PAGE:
When the US Air Force launched the F-16 Fighting Falcon in 1979, it had something no other military jet did: a computer. Four, actually. Their electrical signals commanded the aircraft instead of gears and pulleys, ushering aerial combat into the digital era. Now, after fighting in the Gulf and Iraq wars, some of these 49-foot supersonic jets are speeding toward an autonomous future. Believe it or not—we don’t blame you for thinking the buttons in this cockpit couldn’t belong to a droid—they’ve been retooled and given (short) new lives as drones.

Colonel Steven Boatright, commander of the Weapons Evaluation Group at Tyndall Air Force Base in Florida, who’s flown Falcons for 25 years, says F-16s are perfect for dronification, because their computer systems make them easy to modify. The Air Force began converting the craft into QF-16s (the Q designating drones) in 2010. This year, up to 32 will fly over the Gulf of Mexico as elusive moving targets until they’re sacrificed to missiles and guided bombs, helping Boatright’s unit figure out how those missiles and bombs the government wants to buy actually work in stress tests.

To get these jets into flying, and dying, shape, Air Force engineers resurrect old F-16s from a 2,600-acre boneyard in Arizona. Then Boeing rigs them with $1.9 million in Drone Peculiar Equipment, including an automatic flight system that triggers takeoffs and landings at the press of a button. Soon they’re condemned to Tyndall’s “death row” runway. They perform elaborate maneuvers (barrel rolls, S turns), mimicking what enemies might do in battle, until they’re shot down and sink to the bottom of the ocean, the wreckage reincarnated as a reeflike hangout for sharks and barracudas. (Ground control can also blow up any erratic drone by remotely detonating the plane’s AIM-9 warhead.) The boneyard has enough F-16s to keep Boatright busy for the next decade, and maybe even fuel a robot war. In March, Air Force assistant secretary Will Roper cited QF-16s as a potential host for a machine learning program called Skyborg. That AI aims to turn drones into wingmen capable of fighting and hurling bombs alongside humans piloting the most advanced stealth aircraft by 2023.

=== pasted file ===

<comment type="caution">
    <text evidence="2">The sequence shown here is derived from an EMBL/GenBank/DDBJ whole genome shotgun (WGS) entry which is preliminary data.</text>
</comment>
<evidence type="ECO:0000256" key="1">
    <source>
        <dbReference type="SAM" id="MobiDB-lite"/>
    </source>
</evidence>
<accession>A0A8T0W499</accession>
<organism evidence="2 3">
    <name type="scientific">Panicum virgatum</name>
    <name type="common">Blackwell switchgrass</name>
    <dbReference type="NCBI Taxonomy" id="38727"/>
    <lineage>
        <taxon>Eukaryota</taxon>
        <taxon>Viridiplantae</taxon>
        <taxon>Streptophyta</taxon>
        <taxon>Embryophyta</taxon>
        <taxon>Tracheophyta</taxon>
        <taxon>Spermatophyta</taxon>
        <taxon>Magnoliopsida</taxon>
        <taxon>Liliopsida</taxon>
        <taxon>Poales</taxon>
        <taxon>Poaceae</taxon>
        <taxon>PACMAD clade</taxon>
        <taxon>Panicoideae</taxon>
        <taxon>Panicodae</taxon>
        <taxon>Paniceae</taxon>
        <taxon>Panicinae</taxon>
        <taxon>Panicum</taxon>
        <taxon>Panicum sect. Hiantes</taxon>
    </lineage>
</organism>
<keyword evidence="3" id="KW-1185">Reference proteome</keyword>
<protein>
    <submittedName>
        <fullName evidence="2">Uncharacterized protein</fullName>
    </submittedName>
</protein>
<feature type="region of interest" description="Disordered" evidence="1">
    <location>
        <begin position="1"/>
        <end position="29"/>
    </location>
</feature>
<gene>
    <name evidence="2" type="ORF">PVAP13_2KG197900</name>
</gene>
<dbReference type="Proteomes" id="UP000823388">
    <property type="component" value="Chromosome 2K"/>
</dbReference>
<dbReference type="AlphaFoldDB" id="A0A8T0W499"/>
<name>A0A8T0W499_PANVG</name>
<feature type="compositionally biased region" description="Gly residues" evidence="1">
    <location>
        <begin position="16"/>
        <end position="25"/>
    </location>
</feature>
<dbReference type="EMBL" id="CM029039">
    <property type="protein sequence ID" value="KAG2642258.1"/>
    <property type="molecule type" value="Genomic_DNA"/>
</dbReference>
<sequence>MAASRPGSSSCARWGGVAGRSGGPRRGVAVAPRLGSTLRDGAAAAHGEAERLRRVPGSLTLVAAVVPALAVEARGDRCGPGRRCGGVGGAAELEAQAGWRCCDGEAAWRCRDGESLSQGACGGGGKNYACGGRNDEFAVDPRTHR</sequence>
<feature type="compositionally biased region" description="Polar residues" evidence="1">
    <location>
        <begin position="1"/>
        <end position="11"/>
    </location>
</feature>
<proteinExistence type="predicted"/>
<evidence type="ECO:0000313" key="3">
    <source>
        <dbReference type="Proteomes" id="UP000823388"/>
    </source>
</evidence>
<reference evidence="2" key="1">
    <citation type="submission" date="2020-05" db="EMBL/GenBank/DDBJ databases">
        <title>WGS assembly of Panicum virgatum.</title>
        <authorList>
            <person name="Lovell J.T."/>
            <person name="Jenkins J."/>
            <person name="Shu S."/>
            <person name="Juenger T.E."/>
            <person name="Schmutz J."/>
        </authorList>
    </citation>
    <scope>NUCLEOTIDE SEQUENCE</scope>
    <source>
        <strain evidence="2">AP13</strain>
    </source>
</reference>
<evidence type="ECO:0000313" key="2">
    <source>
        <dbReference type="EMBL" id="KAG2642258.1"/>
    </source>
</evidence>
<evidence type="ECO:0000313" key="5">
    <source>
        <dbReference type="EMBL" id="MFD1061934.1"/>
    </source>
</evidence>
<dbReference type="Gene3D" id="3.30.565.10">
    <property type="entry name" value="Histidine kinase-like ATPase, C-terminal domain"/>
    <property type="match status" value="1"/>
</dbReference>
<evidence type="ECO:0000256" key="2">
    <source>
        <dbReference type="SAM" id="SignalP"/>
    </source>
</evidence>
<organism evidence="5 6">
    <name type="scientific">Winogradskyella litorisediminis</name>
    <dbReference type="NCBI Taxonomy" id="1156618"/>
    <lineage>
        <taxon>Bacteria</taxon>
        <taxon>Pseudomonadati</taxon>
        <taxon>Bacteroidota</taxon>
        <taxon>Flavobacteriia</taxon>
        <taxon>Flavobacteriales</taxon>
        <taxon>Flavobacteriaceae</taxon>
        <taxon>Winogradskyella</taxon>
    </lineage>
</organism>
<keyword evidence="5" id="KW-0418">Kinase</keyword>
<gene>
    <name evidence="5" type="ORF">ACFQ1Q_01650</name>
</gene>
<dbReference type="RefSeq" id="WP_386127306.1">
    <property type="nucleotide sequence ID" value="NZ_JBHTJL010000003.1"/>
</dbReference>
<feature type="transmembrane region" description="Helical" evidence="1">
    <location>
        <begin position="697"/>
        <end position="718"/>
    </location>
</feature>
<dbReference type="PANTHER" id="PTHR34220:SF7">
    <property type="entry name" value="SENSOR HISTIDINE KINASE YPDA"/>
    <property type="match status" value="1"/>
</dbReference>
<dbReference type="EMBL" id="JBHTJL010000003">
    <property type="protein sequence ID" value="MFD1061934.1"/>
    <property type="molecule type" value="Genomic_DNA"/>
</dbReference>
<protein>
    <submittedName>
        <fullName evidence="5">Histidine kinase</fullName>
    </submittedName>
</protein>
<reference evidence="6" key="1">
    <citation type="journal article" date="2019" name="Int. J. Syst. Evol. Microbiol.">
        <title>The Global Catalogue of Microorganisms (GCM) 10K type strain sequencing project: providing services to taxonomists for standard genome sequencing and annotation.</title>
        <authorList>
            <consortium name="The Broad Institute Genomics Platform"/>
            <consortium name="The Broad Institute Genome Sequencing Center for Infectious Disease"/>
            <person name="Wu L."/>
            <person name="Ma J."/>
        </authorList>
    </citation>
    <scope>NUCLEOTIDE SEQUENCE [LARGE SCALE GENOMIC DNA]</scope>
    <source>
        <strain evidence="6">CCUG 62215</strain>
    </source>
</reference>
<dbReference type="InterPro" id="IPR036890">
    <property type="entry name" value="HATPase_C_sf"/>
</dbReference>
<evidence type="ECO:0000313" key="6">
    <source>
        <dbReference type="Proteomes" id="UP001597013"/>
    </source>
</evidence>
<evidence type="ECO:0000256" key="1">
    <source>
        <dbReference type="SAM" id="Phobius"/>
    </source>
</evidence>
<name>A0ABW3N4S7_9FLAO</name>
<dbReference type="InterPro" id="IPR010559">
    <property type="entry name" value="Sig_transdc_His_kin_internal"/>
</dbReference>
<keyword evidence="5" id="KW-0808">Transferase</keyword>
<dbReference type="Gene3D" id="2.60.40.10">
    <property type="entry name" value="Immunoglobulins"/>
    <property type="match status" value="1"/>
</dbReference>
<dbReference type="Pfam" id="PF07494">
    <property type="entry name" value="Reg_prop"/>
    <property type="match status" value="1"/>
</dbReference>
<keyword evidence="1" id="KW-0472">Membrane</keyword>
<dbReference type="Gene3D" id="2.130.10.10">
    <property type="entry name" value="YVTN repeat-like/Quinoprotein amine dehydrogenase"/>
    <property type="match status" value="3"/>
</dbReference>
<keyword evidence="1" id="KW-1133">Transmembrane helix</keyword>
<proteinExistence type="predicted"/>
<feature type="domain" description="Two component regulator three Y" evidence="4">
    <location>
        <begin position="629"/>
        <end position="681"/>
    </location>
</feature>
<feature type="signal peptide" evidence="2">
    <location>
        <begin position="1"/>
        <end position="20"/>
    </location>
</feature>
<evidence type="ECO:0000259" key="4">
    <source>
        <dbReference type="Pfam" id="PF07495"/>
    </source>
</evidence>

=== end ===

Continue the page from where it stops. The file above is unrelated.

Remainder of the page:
LAURA MALLONEE (@LauraMallonee) writes about photography for WIRED.

This article appears in the December issue. Subscribe now.


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